Aymer de Valence, 2nd Earl of Pembroke
The Earl of Pembroke
|Died||23 June 1324 (aged 48–49)|
|Allegiance||Kingdom of England|
|Battles/wars||First War of Scottish Independence|
Béatrice de Clermont
(m. 1295; died 1320)
Aymer de Valence, 2nd Earl of Pembroke (c. 1275 – 23 June 1324) was a Franco-Welsh nobleman. Though primarily active in England, he also had strong connections with the French royal house. One of the wealthiest and most powerful men of his age, he was a central player in the conflicts between Edward II of England and his nobility, particularly Thomas, 2nd Earl of Lancaster. Pembroke was one of the Lords Ordainers appointed to restrict the power of Edward II and his favourite Piers Gaveston. His position changed with the great insult he suffered when Gaveston, as a prisoner in his custody whom he had sworn to protect, was removed and beheaded on the instigation of Lancaster. This led Pembroke into close and lifelong cooperation with the King. Later in life, however, political circumstances combined with financial difficulties would cause him problems, driving him away from the centre of power.
Though earlier historians saw Pembroke as the head of a "middle party", between the extremes of Lancaster and the king, the modern consensus is that he remained essentially loyal to Edward throughout most of his career. Pembroke was married twice, and left no legitimate issue, though he did have a bastard son. He is today remembered primarily through his wife Marie de St Pol's foundation of Pembroke College, Cambridge, and for his splendid tomb that can still be seen in Westminster Abbey. He was also an important figure in the wars surrounding the attempted English occupation of Scotland.
Family and early years
Aymer was the son of William de Valence, son of Hugh X, Count of La Marche and Isabella of Angoulême. William was Henry III's half-brother through his mother's prior marriage to King John, and as such gained a central position in the Kingdom of England. He had come to the earldom of Pembroke through his marriage to Joan de Munchensi, granddaughter of William Marshal. Aymer was the third son of his family, so little is known of his birth and early years. He is believed to have been born some time between 1270 and 1275. As his father was on crusade with Lord Edward until January 1273, a date towards the end of this period is more likely. With the death in battle in Wales of his remaining brother William in 1282 (John, the elder brother, was dead in 1277), Aymer found himself heir to the Earldom of Pembroke. He married Béatrice de Clermont sometime before October 1295.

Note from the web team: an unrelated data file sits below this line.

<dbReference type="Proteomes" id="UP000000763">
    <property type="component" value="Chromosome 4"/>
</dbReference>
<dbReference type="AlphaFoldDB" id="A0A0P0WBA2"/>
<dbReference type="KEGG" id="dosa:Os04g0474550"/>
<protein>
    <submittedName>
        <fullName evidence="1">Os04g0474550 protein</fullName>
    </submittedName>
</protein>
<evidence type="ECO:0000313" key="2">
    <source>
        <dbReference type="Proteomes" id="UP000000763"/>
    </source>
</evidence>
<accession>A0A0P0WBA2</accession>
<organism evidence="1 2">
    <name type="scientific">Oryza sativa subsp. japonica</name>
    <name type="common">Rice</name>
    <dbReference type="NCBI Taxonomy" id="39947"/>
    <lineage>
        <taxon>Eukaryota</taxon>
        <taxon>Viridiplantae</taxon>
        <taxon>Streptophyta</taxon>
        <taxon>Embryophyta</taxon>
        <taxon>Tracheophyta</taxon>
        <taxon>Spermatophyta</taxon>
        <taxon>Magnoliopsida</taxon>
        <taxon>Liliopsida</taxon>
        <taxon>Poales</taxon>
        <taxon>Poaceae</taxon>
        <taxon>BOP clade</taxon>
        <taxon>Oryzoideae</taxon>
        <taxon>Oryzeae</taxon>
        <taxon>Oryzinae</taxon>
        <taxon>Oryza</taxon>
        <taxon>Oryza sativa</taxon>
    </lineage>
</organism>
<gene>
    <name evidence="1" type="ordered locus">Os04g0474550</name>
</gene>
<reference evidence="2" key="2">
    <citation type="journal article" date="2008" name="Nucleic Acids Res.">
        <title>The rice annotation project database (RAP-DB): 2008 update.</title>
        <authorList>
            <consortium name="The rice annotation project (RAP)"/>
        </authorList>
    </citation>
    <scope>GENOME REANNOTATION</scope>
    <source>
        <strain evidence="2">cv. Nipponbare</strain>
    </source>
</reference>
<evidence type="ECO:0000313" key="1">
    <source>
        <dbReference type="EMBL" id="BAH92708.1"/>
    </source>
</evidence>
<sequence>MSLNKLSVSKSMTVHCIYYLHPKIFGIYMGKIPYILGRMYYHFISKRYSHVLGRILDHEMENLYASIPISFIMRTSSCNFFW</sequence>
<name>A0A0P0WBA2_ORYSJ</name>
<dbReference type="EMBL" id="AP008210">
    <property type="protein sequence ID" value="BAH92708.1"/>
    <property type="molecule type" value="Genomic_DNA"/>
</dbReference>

William de Valence died in 1296, and Aymer inherited his father's French lands, but had to wait until his mother died in 1307 to succeed to the Earldom. In 1320, his first wife Béatrice de Clermont died. In 1321, Aymer married his second wife Marie de St Pol. Through inheritance and marriages his lands consisted of—apart from the county palatine in Pembrokeshire—property spread out across England primarily in a strip from Gloucestershire to East Anglia, in south-east Ireland (Wexford), and French lands in the Poitou and Calais areas.
In 1297 he accompanied Edward I on a campaign to Flanders, and seems to have been knighted by this time. With his French connections he was in the following years a valuable diplomat in France for the English King.
He also served as a military commander in Scotland, fighting against Robert the Bruce. In 1306 at the Battle of Methven he won the day over Bruce in a sneak attack, only to be soundly defeated by Bruce at Loudoun Hill the next year.
Ordinances and Piers Gaveston
Edward I died in 1307 and was succeeded by his son Edward II. The new King at first enjoyed the good will of his nobility, Valence among them. Conflict soon ensued, however, connected especially with the enormous unpopularity of Edward's favourite Piers Gaveston. Gaveston's arrogance towards the peers, and his control over Edward, united the Baronage in opposition to the King. In 1311 the initiative known as the Ordinances was introduced, severely limiting Royal powers in financial matters and in the appointment of officers. Equally important, Gaveston was expelled from the realm, as Edward I had already done once before. Pembroke, who was not among the most radical of the Ordainers, and had earlier been sympathetic with the King, had now realised the necessity of exiling Gaveston.